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Turkey destroys scores of Syrian army targets including airport, air defences and tanks

Turkey said on Sunday it had destroyed air defence systems, more than 100 tanks and downed two planes belonging to the Syrian army

Turkey said on Sunday it had destroyed air defence systems, more than 100 tanks and downed two planes belonging to the Syrian army as part of an operation it launched after an air strike killed dozens of its soldiers last week.

Tensions in northwest Syria have escalated sharply as fighting between Turkey-backed rebels and Russian-backed Syrian government forces risks bringing the two regional powers into direct confrontation.

Ankara has ramped up its attacks, including drone strikes, against the Syrian army since Thursday, when 33 Turkish soldiers were killed in an air strike by Damascus. Another soldier was killed on Friday, bringing February’s death toll to 55.

Syria’s army warned on Sunday it would take down any planes or drones breaching the air space over the northwest, which has been controlled for years by its ally Moscow.

But within a few hours, Turkey’s Defence Ministry said that it had shot down two Syrian military aircraft. which were on a combat mission, a statement confirmed by the Syrian military.

“We have neither the intention nor the notion to face Russia. Our only intention there is for the (Syrian) regime to end the massacre and thereby prevent, stop radicalisation and migration,” Turkish Defence Minister Hulusi Akar said.

Read: Turkey kills over 300 Syria regime troops in retaliation to attack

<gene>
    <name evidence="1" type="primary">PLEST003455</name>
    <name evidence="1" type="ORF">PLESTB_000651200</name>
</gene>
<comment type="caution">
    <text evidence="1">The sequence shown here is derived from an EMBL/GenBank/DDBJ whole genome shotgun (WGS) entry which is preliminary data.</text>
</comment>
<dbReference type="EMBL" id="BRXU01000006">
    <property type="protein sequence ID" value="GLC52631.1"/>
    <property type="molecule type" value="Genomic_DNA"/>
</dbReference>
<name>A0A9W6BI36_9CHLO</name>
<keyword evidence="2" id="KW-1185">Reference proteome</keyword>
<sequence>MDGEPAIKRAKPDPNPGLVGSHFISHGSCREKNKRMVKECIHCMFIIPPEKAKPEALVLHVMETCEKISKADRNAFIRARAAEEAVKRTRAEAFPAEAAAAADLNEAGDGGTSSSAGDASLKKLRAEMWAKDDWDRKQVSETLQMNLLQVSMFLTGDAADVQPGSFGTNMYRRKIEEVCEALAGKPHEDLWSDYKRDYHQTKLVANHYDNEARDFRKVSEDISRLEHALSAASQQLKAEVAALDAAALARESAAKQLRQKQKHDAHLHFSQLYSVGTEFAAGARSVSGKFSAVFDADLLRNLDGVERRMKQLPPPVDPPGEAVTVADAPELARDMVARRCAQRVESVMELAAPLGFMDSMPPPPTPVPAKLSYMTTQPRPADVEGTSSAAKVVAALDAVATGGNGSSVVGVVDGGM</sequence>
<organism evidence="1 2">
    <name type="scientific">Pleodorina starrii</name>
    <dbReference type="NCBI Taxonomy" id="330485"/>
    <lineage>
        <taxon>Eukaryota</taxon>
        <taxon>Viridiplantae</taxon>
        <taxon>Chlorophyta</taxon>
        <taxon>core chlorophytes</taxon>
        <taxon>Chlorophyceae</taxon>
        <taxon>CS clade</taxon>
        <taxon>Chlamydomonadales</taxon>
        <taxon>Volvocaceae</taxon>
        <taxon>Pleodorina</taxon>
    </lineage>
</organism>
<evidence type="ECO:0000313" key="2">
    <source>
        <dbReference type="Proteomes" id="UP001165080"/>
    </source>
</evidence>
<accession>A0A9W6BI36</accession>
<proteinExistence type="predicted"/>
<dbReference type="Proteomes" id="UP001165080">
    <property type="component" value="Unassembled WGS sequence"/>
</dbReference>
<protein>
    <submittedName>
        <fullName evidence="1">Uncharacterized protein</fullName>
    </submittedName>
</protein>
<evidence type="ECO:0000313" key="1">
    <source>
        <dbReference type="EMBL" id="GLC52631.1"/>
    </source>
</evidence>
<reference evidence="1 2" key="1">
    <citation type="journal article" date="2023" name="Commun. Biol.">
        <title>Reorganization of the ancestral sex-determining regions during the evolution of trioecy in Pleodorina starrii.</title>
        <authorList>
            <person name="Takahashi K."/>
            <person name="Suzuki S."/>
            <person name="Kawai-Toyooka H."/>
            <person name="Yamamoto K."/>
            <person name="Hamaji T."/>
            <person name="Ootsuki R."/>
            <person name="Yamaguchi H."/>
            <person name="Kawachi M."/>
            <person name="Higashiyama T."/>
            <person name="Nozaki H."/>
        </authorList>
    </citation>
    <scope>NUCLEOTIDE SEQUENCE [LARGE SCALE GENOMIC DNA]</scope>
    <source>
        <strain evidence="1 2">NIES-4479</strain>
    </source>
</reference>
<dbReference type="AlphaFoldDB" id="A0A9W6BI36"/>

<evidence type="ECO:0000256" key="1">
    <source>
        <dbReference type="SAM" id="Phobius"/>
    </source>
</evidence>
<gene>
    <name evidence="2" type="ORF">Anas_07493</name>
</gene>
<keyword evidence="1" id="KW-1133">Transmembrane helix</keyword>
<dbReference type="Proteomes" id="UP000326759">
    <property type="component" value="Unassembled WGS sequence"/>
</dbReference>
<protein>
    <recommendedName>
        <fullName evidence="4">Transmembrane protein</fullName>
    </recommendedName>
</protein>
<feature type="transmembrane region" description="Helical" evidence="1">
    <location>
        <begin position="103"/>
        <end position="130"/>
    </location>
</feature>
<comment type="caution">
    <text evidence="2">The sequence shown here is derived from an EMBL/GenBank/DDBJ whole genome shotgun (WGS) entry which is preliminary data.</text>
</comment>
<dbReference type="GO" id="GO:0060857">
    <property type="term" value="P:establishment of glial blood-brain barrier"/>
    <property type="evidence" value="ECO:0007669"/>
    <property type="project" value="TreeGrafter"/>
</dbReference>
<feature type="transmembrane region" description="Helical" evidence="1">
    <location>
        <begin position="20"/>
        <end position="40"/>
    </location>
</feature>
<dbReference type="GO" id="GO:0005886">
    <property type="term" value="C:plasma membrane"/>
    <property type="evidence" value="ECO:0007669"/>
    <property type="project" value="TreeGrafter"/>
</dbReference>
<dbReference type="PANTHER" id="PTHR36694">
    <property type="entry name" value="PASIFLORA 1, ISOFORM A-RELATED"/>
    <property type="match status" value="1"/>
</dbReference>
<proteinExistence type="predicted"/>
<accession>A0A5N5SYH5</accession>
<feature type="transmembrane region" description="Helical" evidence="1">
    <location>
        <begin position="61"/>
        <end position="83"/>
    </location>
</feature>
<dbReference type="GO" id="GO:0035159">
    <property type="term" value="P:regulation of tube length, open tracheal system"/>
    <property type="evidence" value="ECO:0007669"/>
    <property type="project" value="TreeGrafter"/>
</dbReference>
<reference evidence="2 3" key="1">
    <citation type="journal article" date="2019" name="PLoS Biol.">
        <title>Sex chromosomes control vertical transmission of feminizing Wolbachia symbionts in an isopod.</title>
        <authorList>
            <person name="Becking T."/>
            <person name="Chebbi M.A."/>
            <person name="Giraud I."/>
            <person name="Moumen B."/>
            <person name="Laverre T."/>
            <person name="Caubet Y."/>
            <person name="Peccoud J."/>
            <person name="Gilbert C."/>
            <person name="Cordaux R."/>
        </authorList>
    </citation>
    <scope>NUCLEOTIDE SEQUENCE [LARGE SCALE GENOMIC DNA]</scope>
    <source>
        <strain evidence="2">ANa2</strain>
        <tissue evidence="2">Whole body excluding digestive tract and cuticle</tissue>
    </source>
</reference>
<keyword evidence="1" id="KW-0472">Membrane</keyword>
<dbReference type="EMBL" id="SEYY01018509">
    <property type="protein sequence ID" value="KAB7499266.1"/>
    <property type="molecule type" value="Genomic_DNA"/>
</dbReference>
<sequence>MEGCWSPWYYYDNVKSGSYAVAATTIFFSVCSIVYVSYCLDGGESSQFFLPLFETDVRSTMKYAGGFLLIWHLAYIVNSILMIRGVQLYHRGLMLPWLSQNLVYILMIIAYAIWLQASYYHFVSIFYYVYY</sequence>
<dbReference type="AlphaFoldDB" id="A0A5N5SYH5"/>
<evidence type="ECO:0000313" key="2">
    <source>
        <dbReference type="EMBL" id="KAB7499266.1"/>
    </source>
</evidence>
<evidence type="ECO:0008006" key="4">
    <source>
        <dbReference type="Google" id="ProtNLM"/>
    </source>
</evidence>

He dubbed the operation, Turkey’s fourth in Syria, “Spring Shield”. Akar said Turkey had destroyed a drone, eight helicopters, 103 tanks, 72 howitzers, rocket launchers, and six air defence systems among other military equipment since February 27.

Akar added that 2,212 members of the Syrian forces had been “neutralised”, a term used to designate killed, wounded or captured. The Syrian Observatory, a Britain-based war monitor, said 74 Syrian government troops and pro-Damascus fighters had been killed since February 27.

Diplomatic efforts by Ankara and Moscow to defuse tensions have so far fallen short of achieving a ceasefire in the Idlib region of northwest Syria, the country’s last major rebel stronghold after nine years of civil war.

Turkish Foreign Minister Mevlut Cavusoglu said on Saturday that while there was progress in talks between Turkish and Russian delegations, the Idlib issue would only be resolved between presidents Tayyip Erdogan and Vladimir Putin.

One senior Turkish official and one security official said the meeting would be held on Thursday in Moscow. The officials said the two would discuss steps to take in Idlib and that they were expected to reach a mutual agreement.

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